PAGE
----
One of the responsibilities of the expedition doctor is to ensure the psychological wellbeing of your team during the expedition and anticipate problems on returning home. The expedition leaders and guides are likely to be in an even higher-risk group given their responsibility for the overall running of the trip and their huge lack of personal time and space. Time and space to deal with their own experience of events, in many of which they will have had a leadership and decision-making role. Pre-departure you will have prepared your medical kit and brushed-up on your clinical knowledge, but honestly how many people just look at the physical aspects of their job and neglect the expedition psychology? We don’t receive training in psychological screening, psychological education and “decompression” – tools used in the post-deployment phase. So now you have a role in predicting the welfare of your team once they return, to mitigate risk for them in future in an area we are not usually trained in, and you need to try and look after yourself in the meantime.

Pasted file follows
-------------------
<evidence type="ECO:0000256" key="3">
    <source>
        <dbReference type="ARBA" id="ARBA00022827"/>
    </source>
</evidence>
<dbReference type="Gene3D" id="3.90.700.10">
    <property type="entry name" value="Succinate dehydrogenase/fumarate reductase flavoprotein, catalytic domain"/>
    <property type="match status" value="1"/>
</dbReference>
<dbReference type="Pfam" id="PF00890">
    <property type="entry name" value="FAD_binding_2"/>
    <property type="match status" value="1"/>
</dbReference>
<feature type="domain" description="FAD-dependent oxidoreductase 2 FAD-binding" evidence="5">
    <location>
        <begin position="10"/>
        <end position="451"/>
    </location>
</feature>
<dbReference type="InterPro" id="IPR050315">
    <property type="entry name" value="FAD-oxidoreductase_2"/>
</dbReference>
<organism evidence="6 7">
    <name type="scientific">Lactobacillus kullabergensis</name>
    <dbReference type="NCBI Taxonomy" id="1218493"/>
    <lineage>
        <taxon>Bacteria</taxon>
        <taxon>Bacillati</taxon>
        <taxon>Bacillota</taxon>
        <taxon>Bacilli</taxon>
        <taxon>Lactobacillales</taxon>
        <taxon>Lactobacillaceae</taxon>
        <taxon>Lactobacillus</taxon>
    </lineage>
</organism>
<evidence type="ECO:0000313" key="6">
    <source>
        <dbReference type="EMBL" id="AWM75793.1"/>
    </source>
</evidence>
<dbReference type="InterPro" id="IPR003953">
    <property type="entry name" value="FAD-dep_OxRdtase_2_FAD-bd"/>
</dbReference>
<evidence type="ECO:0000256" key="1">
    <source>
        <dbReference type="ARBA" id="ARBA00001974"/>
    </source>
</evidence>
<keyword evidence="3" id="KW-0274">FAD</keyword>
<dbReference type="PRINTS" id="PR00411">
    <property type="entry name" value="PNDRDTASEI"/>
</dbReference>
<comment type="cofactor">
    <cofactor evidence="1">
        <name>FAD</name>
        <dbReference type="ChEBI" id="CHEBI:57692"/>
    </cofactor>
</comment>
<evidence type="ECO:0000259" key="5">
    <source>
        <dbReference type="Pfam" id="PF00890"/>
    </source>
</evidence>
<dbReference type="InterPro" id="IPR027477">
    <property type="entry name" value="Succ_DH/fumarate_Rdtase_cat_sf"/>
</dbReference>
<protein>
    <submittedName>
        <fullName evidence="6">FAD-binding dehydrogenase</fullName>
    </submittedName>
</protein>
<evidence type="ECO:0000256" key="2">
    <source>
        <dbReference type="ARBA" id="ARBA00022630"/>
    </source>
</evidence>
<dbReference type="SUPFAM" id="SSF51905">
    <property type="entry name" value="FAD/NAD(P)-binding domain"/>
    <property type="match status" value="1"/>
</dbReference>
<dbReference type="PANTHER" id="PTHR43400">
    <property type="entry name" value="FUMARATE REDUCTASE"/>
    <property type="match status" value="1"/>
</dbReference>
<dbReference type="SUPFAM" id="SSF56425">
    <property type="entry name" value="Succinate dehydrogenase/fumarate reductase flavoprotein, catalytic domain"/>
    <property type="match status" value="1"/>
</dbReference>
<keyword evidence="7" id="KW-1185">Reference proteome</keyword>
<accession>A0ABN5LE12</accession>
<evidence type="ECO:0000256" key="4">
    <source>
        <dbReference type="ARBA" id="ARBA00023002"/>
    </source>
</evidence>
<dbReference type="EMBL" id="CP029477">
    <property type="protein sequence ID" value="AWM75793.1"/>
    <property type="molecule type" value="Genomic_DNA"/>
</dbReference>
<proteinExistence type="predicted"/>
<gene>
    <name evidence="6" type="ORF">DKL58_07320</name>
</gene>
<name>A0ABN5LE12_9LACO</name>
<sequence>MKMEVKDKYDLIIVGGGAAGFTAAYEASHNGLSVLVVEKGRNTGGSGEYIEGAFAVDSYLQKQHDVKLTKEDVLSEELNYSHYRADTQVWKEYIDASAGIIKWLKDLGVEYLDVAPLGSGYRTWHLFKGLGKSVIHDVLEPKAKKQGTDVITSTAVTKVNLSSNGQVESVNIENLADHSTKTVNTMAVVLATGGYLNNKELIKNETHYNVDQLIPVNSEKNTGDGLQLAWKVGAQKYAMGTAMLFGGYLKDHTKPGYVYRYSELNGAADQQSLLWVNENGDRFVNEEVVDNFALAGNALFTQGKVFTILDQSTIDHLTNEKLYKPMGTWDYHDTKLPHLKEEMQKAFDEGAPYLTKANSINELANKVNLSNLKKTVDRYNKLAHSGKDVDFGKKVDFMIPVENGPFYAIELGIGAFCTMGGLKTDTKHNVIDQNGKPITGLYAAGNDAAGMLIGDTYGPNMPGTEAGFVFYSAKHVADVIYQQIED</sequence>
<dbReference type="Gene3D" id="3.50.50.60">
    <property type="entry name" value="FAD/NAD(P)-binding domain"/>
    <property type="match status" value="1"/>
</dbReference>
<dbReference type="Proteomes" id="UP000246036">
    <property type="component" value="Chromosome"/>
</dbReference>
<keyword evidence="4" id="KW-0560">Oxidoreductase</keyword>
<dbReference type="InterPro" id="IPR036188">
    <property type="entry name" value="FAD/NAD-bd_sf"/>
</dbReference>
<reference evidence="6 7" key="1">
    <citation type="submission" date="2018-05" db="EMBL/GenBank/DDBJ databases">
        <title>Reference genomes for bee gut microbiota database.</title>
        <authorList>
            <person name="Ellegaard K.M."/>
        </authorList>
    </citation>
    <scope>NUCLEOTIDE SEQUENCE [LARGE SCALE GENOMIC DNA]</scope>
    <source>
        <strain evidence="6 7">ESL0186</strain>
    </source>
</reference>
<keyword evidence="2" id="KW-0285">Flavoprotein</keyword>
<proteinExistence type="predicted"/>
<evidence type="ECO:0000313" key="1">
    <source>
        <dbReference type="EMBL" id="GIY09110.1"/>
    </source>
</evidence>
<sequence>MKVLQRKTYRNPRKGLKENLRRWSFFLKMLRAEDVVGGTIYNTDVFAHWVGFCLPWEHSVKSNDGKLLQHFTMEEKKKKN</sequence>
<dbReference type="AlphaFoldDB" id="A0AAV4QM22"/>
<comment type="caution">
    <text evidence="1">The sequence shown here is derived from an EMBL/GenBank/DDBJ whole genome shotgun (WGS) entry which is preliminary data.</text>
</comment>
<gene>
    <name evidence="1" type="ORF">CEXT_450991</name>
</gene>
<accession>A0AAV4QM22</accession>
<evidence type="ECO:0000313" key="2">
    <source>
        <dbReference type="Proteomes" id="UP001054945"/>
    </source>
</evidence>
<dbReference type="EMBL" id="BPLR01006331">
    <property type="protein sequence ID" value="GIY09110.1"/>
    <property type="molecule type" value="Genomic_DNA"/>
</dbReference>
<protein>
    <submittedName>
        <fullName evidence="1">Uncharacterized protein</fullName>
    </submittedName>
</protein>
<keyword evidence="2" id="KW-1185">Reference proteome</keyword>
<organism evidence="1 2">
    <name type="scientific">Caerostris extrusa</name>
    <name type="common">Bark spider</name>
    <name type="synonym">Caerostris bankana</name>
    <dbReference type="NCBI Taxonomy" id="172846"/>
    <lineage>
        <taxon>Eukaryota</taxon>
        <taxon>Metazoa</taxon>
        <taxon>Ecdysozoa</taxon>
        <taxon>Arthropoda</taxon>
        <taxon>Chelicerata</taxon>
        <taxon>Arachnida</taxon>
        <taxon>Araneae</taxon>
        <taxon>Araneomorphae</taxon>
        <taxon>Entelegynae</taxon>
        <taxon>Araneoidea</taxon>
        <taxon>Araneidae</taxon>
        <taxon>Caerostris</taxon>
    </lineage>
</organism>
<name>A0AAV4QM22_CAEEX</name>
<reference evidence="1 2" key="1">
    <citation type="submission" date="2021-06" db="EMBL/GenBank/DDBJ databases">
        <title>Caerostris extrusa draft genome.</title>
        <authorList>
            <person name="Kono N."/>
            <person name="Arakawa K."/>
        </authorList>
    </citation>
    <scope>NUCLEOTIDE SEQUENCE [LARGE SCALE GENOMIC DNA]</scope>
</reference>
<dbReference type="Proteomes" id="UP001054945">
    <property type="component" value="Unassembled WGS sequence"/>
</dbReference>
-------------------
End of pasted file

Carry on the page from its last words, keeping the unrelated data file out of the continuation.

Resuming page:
Debriefing the Debriefer
So who debriefs the debriefer? And how does one then leave an expedition and return immediately to the parallel universe we call “normal life” if there are still things left to process? Returning home from time in a developing country can sometimes make familiar things feel alien, and previously important things feel incredibly trivial and superficial, albeit usually for a temporary period. It’s easy to make the assumption that because we choose to go to these places, and most of the time it’s fun and “looks amazing!” that returning home is going to be easy. But it is more than just the “post holiday blues”.